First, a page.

8. Thanks for the reply. I looked at moding the tr mk3s or whatever they were called but they're + 130£ before I've even modded them. Also I was quite confused by the IEM part, the dimensions are way to big to fit in someone's ear, so I assumed it must mean something else?
  9. hello. im trying to make my own headphones to get higher quality while saving money but am very lacking in experience. the best headphones ive ever used cost £10. i have found a driver that seems promising, but im worried i might have missed something important seeming as im so inexperienced. I will attach the specs bellow. id really appreciate it if someone could point out any problems the drivers might have and give me a rough idea of how much they think they're worth. I know specs aren't everything, but I hope it will at least give me a good starting point. knowing how much they're worth is the most important thing to me, I don't mind them having flaws as long as they're good value. thanks for reading.
  10. its been a stupid long time, but thought youd be interested to know I was able to get it working by having all the old fans wires attached and then attaching just the pwm wire from the new fan. only slight problem is I need to invert the signal because PC fans read it an odd way but hey, at least it works.
  11. damn, id forgotten how expensive they used to be. now, at low capacities, SSDs are cheaper than HDDs of the same size. hope you enjoy your build dude
  12. I now understand that I need an NPN bipolar transistor (I think) and I get how they work for the most part. ive been having a bit of trouble finding information as most search results are talking about giant AC/DC converters or on the correct topic, but beyond my understanding. ive seen a lot of people demonstrating inverters in different circuits, but I wasn't able to simulate the circuits I was seeing, I had issues like "max current exceeded" and I don't know enough to solve the issues. ive attached a pic of the circuit im planning to make. it doesn't work in the sim, but would you expect it to work in a real circuit? you mentioned before that I would need to know what the GPUs PWM voltage was, im guessing id have to make the source above the pull up resistor match that voltage? a lot of people talked about general rules, but I don't know which exact components I should be using, i.e. a 1k resistor vs a 100k or which of the hundreds on NPN bipolar transistors to use. it was mentioned that for the resistor you don't want one with too little resistance because it wont have any effect, but if you make it too strong it wont work either. im afraid this is quite far out of my depth and ive been struggling to work things out. sorry for all the questions.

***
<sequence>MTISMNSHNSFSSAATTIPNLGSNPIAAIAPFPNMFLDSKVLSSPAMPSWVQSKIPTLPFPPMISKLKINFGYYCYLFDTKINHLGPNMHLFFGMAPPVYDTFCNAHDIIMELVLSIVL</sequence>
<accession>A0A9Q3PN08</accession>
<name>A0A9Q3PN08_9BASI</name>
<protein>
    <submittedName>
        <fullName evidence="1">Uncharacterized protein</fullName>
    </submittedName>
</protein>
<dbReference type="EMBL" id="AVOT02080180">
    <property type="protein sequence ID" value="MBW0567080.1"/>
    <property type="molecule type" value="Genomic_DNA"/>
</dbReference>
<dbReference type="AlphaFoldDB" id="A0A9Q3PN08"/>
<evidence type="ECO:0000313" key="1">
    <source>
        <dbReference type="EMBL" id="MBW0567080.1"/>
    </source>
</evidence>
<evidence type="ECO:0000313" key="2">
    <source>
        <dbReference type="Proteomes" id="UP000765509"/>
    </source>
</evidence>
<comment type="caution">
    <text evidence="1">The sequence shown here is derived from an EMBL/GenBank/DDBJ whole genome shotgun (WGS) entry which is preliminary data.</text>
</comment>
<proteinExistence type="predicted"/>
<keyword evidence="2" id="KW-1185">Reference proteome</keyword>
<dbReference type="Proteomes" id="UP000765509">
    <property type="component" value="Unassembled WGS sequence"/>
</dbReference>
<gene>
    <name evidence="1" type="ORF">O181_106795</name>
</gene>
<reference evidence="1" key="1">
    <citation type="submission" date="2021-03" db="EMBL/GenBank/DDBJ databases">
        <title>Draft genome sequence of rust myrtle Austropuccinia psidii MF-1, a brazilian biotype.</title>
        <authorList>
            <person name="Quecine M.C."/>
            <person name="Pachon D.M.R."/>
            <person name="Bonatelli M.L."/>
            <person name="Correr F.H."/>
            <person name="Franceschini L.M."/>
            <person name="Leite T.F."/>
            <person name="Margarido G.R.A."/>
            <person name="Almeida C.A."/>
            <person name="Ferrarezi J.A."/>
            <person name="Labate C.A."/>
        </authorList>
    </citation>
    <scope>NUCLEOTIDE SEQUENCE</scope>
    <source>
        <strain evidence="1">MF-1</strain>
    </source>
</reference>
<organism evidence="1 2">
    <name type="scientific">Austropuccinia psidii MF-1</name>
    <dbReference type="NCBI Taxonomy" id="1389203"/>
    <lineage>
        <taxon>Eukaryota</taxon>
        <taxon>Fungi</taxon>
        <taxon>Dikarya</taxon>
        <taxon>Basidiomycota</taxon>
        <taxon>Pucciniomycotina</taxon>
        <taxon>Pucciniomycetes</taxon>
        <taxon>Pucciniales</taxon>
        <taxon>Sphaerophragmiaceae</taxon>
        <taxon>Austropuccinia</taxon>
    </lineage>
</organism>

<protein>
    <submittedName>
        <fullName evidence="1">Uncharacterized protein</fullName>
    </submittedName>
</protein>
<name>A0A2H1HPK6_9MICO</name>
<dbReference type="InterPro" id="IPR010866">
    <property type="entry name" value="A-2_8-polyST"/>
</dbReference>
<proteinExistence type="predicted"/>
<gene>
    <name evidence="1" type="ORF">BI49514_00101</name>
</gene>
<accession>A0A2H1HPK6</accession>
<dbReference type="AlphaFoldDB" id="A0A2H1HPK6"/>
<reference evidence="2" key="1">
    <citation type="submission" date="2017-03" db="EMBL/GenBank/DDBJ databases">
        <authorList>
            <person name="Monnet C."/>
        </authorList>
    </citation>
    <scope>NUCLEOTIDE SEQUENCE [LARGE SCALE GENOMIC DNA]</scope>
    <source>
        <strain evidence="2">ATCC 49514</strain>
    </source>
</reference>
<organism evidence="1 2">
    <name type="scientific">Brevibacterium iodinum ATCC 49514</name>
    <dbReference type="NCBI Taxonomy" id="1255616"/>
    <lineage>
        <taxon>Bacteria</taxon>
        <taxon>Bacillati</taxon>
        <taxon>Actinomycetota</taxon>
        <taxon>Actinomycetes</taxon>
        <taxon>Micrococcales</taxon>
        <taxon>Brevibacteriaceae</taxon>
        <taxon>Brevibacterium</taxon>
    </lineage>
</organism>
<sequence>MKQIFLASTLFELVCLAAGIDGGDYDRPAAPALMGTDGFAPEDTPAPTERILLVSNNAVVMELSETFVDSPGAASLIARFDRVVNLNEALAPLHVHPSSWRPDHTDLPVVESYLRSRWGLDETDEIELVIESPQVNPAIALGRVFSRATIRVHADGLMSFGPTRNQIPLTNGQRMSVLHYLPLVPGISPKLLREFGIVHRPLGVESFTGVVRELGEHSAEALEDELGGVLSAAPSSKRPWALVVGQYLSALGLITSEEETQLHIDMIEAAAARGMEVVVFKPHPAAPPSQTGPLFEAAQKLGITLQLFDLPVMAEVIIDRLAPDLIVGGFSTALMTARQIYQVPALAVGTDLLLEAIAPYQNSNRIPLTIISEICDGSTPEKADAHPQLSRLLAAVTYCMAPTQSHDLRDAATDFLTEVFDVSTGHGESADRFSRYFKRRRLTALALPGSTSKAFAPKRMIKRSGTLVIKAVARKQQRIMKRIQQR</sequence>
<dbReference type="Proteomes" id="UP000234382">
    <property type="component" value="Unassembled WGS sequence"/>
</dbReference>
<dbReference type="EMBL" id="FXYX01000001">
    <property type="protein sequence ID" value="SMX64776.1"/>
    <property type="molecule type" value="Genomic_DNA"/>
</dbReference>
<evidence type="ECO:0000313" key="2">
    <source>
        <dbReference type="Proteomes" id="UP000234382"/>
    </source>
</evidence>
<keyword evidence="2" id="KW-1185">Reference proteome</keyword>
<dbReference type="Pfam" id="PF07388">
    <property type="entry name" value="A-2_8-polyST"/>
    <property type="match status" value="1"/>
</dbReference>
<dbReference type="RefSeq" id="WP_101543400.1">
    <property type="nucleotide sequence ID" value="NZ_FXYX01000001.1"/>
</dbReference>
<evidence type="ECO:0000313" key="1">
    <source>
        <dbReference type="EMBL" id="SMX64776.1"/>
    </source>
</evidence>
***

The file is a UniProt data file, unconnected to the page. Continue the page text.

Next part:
13. As an amd user, stay the hell away from their GPUs. The hardware is pretty good value but the drivers are abysmal and have been infuriating. Amd CPUs are phenomenal though. Intel doesn't come close. A 1tb SSD should easily fit into that budget. NZgamers list seems pretty solid but I've heard the B series motherboards can be pretty terrible, so you might want to consider something a bit better. Seeming as your a bit behind on hardware, it might be worth knowing that sli and crossfire are basically dead at this point. Completely unsupported, so just stick with a single GPU. His list is pretty good but if you want to save money I'd recommend going with a weaker CPU as that one's kinda overkill even for high end gaming; I use an 8core chip and it normally sits at 30% in AAA games at 1080p 60hz. Also, getting things like CPUs, gpus and ram second hand is pretty safe. Hope that helps
  14. that's perfect, I cant quite get 0% because the minimum is 10% speed, but I imagine that will be close enough that I can work out if its 12v or 5v. and I can get 5v and 12v from molex. ill do some research into how to make the inverted logic thing. thank you so much for the information dude. you've probably just saved me several days of work.
  15. ahhh ok, I didn't know that. that is super helpful, thank you so much. its really nice to know what the issue is for once, most of this project has been trial and error. so in theory, all I need to do is build an inverting logic circuit that matches the signal voltage? would a multimeter work for reading the signal voltage? if it doesn't I imagine ill be able to find it somewhere like a spec sheet.